WatchHerWork Uses Crowdsourced Videos to Empower Professional Women
Houston—Denise Hamilton, founder and CEO of WatchHerWork, says that when it comes to achieving a better gender balance in the workplace, “If you can’t see it, you can’t be it.”
That mantra has provided the motivation for her startup—a website that features women offering testimonials of their experiences navigating a variety of workplace issues.
“I wanted to create a place where women could bank on the expertise of other women who had successfully done it,” Hamilton says.
WatchHerWork currently has about 5,000 videos offering advice on dozens of topics. Examples include career building blocks like asking for a raise or seeking professional training, as well as stickier predicaments such as dealing with workplace harassment or pursuing flextime work schedules to accommodate family needs.
Women, Hamilton says, might get pushback if they seek such advice inside the company. Women advocating for themselves can be seen as aggressive or uppity—a perception that men are largely able to avoid, according to studies on gender in the workplace. (Of course, women may also have managers or co-workers who circulate sexist beliefs or directly harass them—see recent events at Google and Uber.)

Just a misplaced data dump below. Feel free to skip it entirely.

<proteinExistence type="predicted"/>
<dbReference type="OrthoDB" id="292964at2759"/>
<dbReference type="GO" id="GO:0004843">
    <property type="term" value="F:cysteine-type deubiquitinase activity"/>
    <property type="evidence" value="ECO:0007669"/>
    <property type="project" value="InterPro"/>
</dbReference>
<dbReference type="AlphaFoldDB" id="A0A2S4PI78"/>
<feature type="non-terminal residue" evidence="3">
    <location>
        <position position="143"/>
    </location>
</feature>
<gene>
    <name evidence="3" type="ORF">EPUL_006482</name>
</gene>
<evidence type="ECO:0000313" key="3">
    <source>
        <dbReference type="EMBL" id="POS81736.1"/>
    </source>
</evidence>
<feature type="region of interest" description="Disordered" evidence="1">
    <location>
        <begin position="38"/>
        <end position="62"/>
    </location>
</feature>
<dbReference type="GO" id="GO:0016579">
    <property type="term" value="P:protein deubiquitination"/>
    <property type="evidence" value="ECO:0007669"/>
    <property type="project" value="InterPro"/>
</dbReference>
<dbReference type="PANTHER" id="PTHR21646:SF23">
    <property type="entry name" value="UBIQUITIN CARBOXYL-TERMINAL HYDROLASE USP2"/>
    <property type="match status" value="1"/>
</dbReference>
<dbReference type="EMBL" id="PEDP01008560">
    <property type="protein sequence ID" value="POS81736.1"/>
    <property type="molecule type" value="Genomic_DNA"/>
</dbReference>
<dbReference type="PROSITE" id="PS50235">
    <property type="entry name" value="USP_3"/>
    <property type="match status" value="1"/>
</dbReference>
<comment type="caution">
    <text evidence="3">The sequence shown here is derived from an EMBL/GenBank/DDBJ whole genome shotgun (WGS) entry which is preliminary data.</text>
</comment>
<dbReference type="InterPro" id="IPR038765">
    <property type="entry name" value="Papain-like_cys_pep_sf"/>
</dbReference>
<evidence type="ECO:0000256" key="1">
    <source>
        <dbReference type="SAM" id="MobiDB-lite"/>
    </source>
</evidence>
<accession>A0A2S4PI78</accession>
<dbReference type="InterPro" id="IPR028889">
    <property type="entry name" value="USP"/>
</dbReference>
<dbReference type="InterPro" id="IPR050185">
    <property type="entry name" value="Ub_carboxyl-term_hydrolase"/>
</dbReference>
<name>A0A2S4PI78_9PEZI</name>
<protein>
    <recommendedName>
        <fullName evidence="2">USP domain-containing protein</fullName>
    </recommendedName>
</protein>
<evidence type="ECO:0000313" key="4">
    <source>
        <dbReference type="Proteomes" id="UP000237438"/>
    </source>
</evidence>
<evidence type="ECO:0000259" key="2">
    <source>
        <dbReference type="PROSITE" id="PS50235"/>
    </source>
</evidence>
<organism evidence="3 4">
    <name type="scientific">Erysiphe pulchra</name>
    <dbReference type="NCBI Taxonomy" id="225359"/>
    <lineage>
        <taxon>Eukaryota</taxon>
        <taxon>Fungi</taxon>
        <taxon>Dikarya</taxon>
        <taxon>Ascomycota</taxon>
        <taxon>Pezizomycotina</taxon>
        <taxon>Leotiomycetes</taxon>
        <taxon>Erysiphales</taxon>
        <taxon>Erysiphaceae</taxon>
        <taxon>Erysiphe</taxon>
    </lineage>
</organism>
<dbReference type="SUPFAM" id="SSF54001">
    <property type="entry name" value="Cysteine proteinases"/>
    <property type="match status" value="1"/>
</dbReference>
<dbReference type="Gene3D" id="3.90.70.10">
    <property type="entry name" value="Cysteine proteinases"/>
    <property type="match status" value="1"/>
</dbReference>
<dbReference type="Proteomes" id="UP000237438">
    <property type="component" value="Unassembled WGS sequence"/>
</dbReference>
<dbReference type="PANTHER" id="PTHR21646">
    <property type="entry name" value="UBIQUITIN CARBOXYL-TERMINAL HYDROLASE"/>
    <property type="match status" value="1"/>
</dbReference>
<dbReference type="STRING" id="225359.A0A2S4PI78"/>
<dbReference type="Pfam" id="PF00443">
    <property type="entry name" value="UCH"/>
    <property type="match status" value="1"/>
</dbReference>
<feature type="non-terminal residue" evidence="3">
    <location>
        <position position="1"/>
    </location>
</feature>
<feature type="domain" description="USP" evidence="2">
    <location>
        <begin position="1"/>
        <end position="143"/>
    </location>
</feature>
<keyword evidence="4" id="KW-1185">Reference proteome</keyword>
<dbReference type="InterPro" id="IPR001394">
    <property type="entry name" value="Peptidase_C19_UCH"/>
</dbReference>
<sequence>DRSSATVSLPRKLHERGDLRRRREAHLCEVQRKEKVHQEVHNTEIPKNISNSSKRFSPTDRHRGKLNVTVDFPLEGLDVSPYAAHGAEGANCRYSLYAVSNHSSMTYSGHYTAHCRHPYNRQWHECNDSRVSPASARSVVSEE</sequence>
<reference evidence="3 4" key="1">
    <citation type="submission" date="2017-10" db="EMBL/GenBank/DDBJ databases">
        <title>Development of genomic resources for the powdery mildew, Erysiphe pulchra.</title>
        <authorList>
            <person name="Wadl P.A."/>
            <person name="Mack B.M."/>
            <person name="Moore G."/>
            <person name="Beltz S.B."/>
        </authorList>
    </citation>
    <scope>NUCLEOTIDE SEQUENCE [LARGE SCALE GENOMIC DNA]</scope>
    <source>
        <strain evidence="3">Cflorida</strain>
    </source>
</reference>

WatchHerWork gives women another outlet, Hamilton adds. “They need to be able to ask that question without penalty or risk,” she says.
The site is part of a growing community of startups founded by women to leverage the Web to help others like them reach professional goals. Among them is Fairygodboss.com, founded two years ago when co-founder and CEO Georgene Huang was pregnant and needing information on companies’ maternity leave policies. (She didn’t think she could ask that question while interviewing.) The New York-based site features anonymous, though vetted, advice regarding work issues women may face.
“One of the things I learned very early on in the process of launching Pink Petro is that women want a safe place to vet their questions,” says Katie Mehnert, who founded the energy industry-focused site three years ago in Houston. “One of the biggest components of what we do is to help elevate role models, to show what the industry can be.”
Hamilton, who has worked for companies such as AOL and CBRE (NYSE: CBG), decided to found WatchHerWork after realizing she personally didn’t have enough time to help the women who sought her out for advice. The idea, she says, is to formalize the ad hoc conversations among women—“Can I pick your brain?”—and create lasting mentor relationships.
“In talking to peers, I found they had the same problem,” she … Next Page »